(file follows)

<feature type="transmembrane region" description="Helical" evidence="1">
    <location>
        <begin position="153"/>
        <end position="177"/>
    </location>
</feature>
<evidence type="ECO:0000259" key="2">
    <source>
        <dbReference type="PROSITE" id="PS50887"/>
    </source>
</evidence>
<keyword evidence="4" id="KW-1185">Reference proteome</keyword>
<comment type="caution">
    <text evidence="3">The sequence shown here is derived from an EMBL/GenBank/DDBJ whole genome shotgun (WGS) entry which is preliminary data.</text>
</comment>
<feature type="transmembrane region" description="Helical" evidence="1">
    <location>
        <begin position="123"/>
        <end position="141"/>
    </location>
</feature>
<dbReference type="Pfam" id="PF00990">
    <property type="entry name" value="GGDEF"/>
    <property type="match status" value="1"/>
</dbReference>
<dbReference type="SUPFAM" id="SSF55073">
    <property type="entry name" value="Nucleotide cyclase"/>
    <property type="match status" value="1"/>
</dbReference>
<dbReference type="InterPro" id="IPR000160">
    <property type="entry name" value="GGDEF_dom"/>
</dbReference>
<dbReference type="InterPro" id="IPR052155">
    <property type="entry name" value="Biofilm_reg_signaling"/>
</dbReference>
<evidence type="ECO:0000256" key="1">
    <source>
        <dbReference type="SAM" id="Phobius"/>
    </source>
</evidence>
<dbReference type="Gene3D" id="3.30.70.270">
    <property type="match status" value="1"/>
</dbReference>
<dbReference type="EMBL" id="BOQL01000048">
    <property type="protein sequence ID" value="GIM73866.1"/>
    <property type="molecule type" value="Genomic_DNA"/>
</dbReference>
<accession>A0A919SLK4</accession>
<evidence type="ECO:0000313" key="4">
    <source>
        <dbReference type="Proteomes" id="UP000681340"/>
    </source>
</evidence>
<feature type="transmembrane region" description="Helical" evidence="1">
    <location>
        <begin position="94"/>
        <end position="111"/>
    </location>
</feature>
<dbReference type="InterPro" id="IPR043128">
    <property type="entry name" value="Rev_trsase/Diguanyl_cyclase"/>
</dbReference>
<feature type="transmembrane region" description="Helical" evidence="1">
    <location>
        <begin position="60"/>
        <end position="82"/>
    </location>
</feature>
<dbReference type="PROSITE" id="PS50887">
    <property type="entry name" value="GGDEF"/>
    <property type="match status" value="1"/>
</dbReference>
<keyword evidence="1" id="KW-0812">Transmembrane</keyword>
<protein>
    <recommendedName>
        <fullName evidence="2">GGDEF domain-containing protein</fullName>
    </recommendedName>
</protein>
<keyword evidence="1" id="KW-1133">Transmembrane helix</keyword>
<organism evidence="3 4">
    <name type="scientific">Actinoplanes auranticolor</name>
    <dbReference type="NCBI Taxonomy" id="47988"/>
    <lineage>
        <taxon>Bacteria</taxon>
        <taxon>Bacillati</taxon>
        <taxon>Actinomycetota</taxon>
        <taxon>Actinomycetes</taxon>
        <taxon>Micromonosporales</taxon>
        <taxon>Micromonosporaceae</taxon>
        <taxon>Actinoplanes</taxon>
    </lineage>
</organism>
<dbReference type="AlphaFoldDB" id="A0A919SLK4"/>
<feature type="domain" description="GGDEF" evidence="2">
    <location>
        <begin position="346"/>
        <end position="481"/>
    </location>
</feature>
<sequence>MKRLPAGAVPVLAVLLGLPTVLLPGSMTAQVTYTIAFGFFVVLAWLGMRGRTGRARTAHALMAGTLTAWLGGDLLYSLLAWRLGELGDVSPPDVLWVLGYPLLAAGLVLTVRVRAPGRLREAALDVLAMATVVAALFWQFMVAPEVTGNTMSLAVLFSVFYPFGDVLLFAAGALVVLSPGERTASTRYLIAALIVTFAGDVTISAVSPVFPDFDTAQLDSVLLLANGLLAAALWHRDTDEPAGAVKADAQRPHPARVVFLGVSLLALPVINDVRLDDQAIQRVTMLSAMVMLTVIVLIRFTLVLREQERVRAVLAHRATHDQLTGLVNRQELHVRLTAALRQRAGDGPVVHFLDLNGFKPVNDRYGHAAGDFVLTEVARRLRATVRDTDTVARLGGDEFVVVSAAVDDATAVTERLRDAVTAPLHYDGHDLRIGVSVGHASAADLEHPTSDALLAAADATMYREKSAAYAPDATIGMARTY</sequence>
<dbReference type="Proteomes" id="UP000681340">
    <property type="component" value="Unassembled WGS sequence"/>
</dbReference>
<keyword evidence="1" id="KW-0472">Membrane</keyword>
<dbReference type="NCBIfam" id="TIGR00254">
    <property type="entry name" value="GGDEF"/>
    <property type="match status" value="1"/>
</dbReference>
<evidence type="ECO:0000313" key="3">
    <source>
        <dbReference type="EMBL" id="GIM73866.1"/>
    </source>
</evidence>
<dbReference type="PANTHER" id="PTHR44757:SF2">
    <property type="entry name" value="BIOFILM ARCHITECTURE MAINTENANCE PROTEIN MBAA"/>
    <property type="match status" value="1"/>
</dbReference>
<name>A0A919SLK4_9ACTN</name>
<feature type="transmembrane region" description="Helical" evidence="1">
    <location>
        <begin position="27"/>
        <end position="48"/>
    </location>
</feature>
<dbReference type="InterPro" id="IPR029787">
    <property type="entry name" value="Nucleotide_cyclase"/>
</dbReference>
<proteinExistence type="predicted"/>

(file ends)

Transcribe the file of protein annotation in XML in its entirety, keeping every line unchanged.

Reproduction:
<feature type="transmembrane region" description="Helical" evidence="1">
    <location>
        <begin position="153"/>
        <end position="177"/>
    </location>
</feature>
<evidence type="ECO:0000259" key="2">
    <source>
        <dbReference type="PROSITE" id="PS50887"/>
    </source>
</evidence>
<keyword evidence="4" id="KW-1185">Reference proteome</keyword>
<comment type="caution">
    <text evidence="3">The sequence shown here is derived from an EMBL/GenBank/DDBJ whole genome shotgun (WGS) entry which is preliminary data.</text>
</comment>
<feature type="transmembrane region" description="Helical" evidence="1">
    <location>
        <begin position="123"/>
        <end position="141"/>
    </location>
</feature>
<dbReference type="Pfam" id="PF00990">
    <property type="entry name" value="GGDEF"/>
    <property type="match status" value="1"/>
</dbReference>
<dbReference type="SUPFAM" id="SSF55073">
    <property type="entry name" value="Nucleotide cyclase"/>
    <property type="match status" value="1"/>
</dbReference>
<dbReference type="InterPro" id="IPR000160">
    <property type="entry name" value="GGDEF_dom"/>
</dbReference>
<dbReference type="InterPro" id="IPR052155">
    <property type="entry name" value="Biofilm_reg_signaling"/>
</dbReference>
<evidence type="ECO:0000256" key="1">
    <source>
        <dbReference type="SAM" id="Phobius"/>
    </source>
</evidence>
<dbReference type="Gene3D" id="3.30.70.270">
    <property type="match status" value="1"/>
</dbReference>
<dbReference type="EMBL" id="BOQL01000048">
    <property type="protein sequence ID" value="GIM73866.1"/>
    <property type="molecule type" value="Genomic_DNA"/>
</dbReference>
<accession>A0A919SLK4</accession>
<evidence type="ECO:0000313" key="4">
    <source>
        <dbReference type="Proteomes" id="UP000681340"/>
    </source>
</evidence>
<feature type="transmembrane region" description="Helical" evidence="1">
    <location>
        <begin position="94"/>
        <end position="111"/>
    </location>
</feature>
<dbReference type="InterPro" id="IPR043128">
    <property type="entry name" value="Rev_trsase/Diguanyl_cyclase"/>
</dbReference>
<feature type="transmembrane region" description="Helical" evidence="1">
    <location>
        <begin position="60"/>
        <end position="82"/>
    </location>
</feature>
<dbReference type="PROSITE" id="PS50887">
    <property type="entry name" value="GGDEF"/>
    <property type="match status" value="1"/>
</dbReference>
<keyword evidence="1" id="KW-0812">Transmembrane</keyword>
<protein>
    <recommendedName>
        <fullName evidence="2">GGDEF domain-containing protein</fullName>
    </recommendedName>
</protein>
<keyword evidence="1" id="KW-1133">Transmembrane helix</keyword>
<organism evidence="3 4">
    <name type="scientific">Actinoplanes auranticolor</name>
    <dbReference type="NCBI Taxonomy" id="47988"/>
    <lineage>
        <taxon>Bacteria</taxon>
        <taxon>Bacillati</taxon>
        <taxon>Actinomycetota</taxon>
        <taxon>Actinomycetes</taxon>
        <taxon>Micromonosporales</taxon>
        <taxon>Micromonosporaceae</taxon>
        <taxon>Actinoplanes</taxon>
    </lineage>
</organism>
<dbReference type="AlphaFoldDB" id="A0A919SLK4"/>
<feature type="domain" description="GGDEF" evidence="2">
    <location>
        <begin position="346"/>
        <end position="481"/>
    </location>
</feature>
<sequence>MKRLPAGAVPVLAVLLGLPTVLLPGSMTAQVTYTIAFGFFVVLAWLGMRGRTGRARTAHALMAGTLTAWLGGDLLYSLLAWRLGELGDVSPPDVLWVLGYPLLAAGLVLTVRVRAPGRLREAALDVLAMATVVAALFWQFMVAPEVTGNTMSLAVLFSVFYPFGDVLLFAAGALVVLSPGERTASTRYLIAALIVTFAGDVTISAVSPVFPDFDTAQLDSVLLLANGLLAAALWHRDTDEPAGAVKADAQRPHPARVVFLGVSLLALPVINDVRLDDQAIQRVTMLSAMVMLTVIVLIRFTLVLREQERVRAVLAHRATHDQLTGLVNRQELHVRLTAALRQRAGDGPVVHFLDLNGFKPVNDRYGHAAGDFVLTEVARRLRATVRDTDTVARLGGDEFVVVSAAVDDATAVTERLRDAVTAPLHYDGHDLRIGVSVGHASAADLEHPTSDALLAAADATMYREKSAAYAPDATIGMARTY</sequence>
<dbReference type="Proteomes" id="UP000681340">
    <property type="component" value="Unassembled WGS sequence"/>
</dbReference>
<keyword evidence="1" id="KW-0472">Membrane</keyword>
<dbReference type="NCBIfam" id="TIGR00254">
    <property type="entry name" value="GGDEF"/>
    <property type="match status" value="1"/>
</dbReference>
<evidence type="ECO:0000313" key="3">
    <source>
        <dbReference type="EMBL" id="GIM73866.1"/>
    </source>
</evidence>
<dbReference type="PANTHER" id="PTHR44757:SF2">
    <property type="entry name" value="BIOFILM ARCHITECTURE MAINTENANCE PROTEIN MBAA"/>
    <property type="match status" value="1"/>
</dbReference>
<name>A0A919SLK4_9ACTN</name>
<feature type="transmembrane region" description="Helical" evidence="1">
    <location>
        <begin position="27"/>
        <end position="48"/>
    </location>
</feature>
<dbReference type="InterPro" id="IPR029787">
    <property type="entry name" value="Nucleotide_cyclase"/>
</dbReference>
<proteinExistence type="predicted"/>